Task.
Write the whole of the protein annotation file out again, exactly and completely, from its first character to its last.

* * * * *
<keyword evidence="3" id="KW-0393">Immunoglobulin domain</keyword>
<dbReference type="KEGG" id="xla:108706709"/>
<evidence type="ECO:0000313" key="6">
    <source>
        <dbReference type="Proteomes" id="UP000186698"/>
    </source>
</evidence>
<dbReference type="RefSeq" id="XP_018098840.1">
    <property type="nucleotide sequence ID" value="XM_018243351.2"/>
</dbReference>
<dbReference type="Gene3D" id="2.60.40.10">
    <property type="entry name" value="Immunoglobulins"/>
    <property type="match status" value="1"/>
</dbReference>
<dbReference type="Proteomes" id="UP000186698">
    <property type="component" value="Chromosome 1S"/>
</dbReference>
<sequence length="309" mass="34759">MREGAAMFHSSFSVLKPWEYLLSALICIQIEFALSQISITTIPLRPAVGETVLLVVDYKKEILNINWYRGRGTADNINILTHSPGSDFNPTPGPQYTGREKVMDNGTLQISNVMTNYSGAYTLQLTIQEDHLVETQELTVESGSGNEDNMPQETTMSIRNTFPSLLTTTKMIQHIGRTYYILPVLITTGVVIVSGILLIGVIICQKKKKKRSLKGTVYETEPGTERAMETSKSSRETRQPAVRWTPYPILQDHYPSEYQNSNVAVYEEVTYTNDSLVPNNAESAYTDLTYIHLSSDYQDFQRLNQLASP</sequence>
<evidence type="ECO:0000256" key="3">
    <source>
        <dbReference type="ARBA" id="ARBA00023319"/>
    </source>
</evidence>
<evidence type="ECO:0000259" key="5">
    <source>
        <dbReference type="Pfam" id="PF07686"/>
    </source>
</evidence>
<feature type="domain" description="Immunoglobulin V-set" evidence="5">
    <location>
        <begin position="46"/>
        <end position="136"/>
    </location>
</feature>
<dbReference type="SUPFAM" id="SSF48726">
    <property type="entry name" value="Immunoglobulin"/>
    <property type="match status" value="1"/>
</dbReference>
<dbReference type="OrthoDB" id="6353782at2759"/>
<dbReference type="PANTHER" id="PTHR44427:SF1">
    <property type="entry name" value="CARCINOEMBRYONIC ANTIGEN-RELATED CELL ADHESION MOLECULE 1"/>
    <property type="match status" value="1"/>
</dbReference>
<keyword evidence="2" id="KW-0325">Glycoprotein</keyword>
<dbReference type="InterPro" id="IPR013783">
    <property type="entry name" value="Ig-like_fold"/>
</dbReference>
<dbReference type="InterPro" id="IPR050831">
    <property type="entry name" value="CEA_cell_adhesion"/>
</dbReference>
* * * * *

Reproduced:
<keyword evidence="3" id="KW-0393">Immunoglobulin domain</keyword>
<dbReference type="KEGG" id="xla:108706709"/>
<evidence type="ECO:0000313" key="6">
    <source>
        <dbReference type="Proteomes" id="UP000186698"/>
    </source>
</evidence>
<dbReference type="RefSeq" id="XP_018098840.1">
    <property type="nucleotide sequence ID" value="XM_018243351.2"/>
</dbReference>
<dbReference type="Gene3D" id="2.60.40.10">
    <property type="entry name" value="Immunoglobulins"/>
    <property type="match status" value="1"/>
</dbReference>
<dbReference type="Proteomes" id="UP000186698">
    <property type="component" value="Chromosome 1S"/>
</dbReference>
<sequence length="309" mass="34759">MREGAAMFHSSFSVLKPWEYLLSALICIQIEFALSQISITTIPLRPAVGETVLLVVDYKKEILNINWYRGRGTADNINILTHSPGSDFNPTPGPQYTGREKVMDNGTLQISNVMTNYSGAYTLQLTIQEDHLVETQELTVESGSGNEDNMPQETTMSIRNTFPSLLTTTKMIQHIGRTYYILPVLITTGVVIVSGILLIGVIICQKKKKKRSLKGTVYETEPGTERAMETSKSSRETRQPAVRWTPYPILQDHYPSEYQNSNVAVYEEVTYTNDSLVPNNAESAYTDLTYIHLSSDYQDFQRLNQLASP</sequence>
<evidence type="ECO:0000256" key="3">
    <source>
        <dbReference type="ARBA" id="ARBA00023319"/>
    </source>
</evidence>
<evidence type="ECO:0000259" key="5">
    <source>
        <dbReference type="Pfam" id="PF07686"/>
    </source>
</evidence>
<feature type="domain" description="Immunoglobulin V-set" evidence="5">
    <location>
        <begin position="46"/>
        <end position="136"/>
    </location>
</feature>
<dbReference type="SUPFAM" id="SSF48726">
    <property type="entry name" value="Immunoglobulin"/>
    <property type="match status" value="1"/>
</dbReference>
<dbReference type="OrthoDB" id="6353782at2759"/>
<dbReference type="PANTHER" id="PTHR44427:SF1">
    <property type="entry name" value="CARCINOEMBRYONIC ANTIGEN-RELATED CELL ADHESION MOLECULE 1"/>
    <property type="match status" value="1"/>
</dbReference>
<keyword evidence="2" id="KW-0325">Glycoprotein</keyword>
<dbReference type="InterPro" id="IPR013783">
    <property type="entry name" value="Ig-like_fold"/>
</dbReference>
<dbReference type="InterPro" id="IPR050831">
    <property type="entry name" value="CEA_cell_adhesion"/>
</dbReference>